September 5, 1990
By Yolanda Reynolds
Last week the Historic’ Arts advisory Committee meeting brought together a number of historians from throughout the Bay Area whose specialty is early day California history.
Most of the historians who spoke before the committee at that meeting felt that Fallon’s raising of the American flag was not really historically significant.
In fact one military historian, retired Major Theodore Baltes, says that the illustrations of the proposed statue show the flag half-mast – hardly the position for the American flag in a “flag raising.”
Further, Major Baltes, a member of a select organization of retired military historians, says that a “flag raising” involves raising the flag with ceremony on a standard or a mast (if at sea) with officers at attention and a bugle being played.
More severely criticized was the lack of scholarship in the book “California Cavalier: Captain Thomas Fallon” written by Thomas McEnery before he came Mayor of San Jose. When he wrote this book he was member of the San Jose City Council.
His account of Thomas Fallon’s involvement in the Donner rescue is challenged; as is his account of the raising of the flag as a heroic act. According to historian Joseph King, Fallon waited until the Mexicans were out of town before he came forward with the flag.
Questions were raised about Fallon’s conduct as a husband, father, son-in-law, citizen, mayor, churchman and military service.
Evidently the author of the book, “California Cavalier,” anticipated some question. The final paragraph of the book states “All the major events both local and national actually happened just this way. The people were all very, very real. Thomas Fallon spoke and wrote just as the Journal has recorded it. Perhaps there might be a question as to whether the lost leather bound Journal actually fell from its hiding compartment early in the summer of 1978. This is quite normal and to those skeptics, I can only say if it did not, it certainly should have.”
The author in this disclaimer only admits that the Journal may not have been hidden as claimed – but the implication is that a Journal does in fact exist. To this date no one, except possibly the author, is reputed to have laid eyes on this Journal.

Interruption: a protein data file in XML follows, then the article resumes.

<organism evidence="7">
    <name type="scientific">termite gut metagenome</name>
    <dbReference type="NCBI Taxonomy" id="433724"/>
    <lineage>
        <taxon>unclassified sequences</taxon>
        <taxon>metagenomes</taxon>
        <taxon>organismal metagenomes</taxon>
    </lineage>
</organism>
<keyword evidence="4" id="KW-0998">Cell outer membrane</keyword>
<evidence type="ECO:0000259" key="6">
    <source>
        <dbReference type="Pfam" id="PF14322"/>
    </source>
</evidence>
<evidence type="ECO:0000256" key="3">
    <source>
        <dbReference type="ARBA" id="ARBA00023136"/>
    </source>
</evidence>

The book was copyrighted in 1978; the date of publication is not known for certain. According to historians, when the book was first reviewed by knowledgeable historians; members of the California Historical Society raised quite a fuss. The issues of the California Historical Society monthly newsletters that contained this controversy are missing from the files of the Main Martin Luther King Library in downtown San Jose.
According to Alex Stuart. Esq., chairman of HAAC, the next meeting of the Committee will be to address two items: 1.) Old Business – Thomas Fallon Statue: Decision and 2.) New business – Committee Procedures – Guidelines for addressing the second part of the committee’s charge which is to develop a prioritized list of events and personages for commemorative art in the city.
According to remarks made when the committee first convened, the committee has four options regarding the fate of the Fallon statue; 1.) No Fallon statue in San Jose; 2.) Place Fallon statue as originally proposed, on the north island of Plaza Park; 3.) Place Fallon statue somewhere else in San Jose; 4.) Store Fallon until the prioritized list of events and personages are decided upon for commemoration in the city and decide then whether to erect the statue or not.
Option 1. is favored by many historians, most Hispanics and many others because of Fallon’s lack of historical signiﬁcance, poor personal reputation and because Fallon is portrayed as a conqueror and reminds many of the controversial war that is known as the Mexican-American War that resulted in California and three other U.S. states being carved out of land that had been part of Mexico.
Option 2 is sought by Mayor McEnery and his supporters some of whom call themselves. “Los Amigos de Fallon,” of whom one representative, Maureen Lennon, addressed the committee that night.
Option 3 has been proposed by several people including Blanca Alvarado. Some have suggested the Historical Museum at Kelly Park.
Some that it be placed at the soon to be restored Fallon House on St. John Street. For some this suggestion carries some interesting conditions – that the name Fallon be removed from the base of the statue and that the stat be characterized only as a pair of “settlers” in California in the mid 1850’s.
Finally regarding Option 4 a considerable number of people feel it is wise to wait until the criteria for the selection of Historic arts is developed before a decision is be made by the committee regarding the ultimate fate of the Thomas Fallon statue.
Many who have followed the controversy closely feel that to make
a hasty decision would be to continue the controversy. The Committee has in its power the ability to demonstrate to all that the democratic process in decision making is not only the best method in arriving at solutions or decisions but can provide a unifying learning experience as well.
HAAC Chairman Stuart! And Yankee Johnson, Fine Arts Director for the City believe that the committee will meet the mayor’s request for a decision on the Fallout statue by September 5.
The next HAAC meeting is September 5, 7 pm. in the City Council Chambers at City Hall.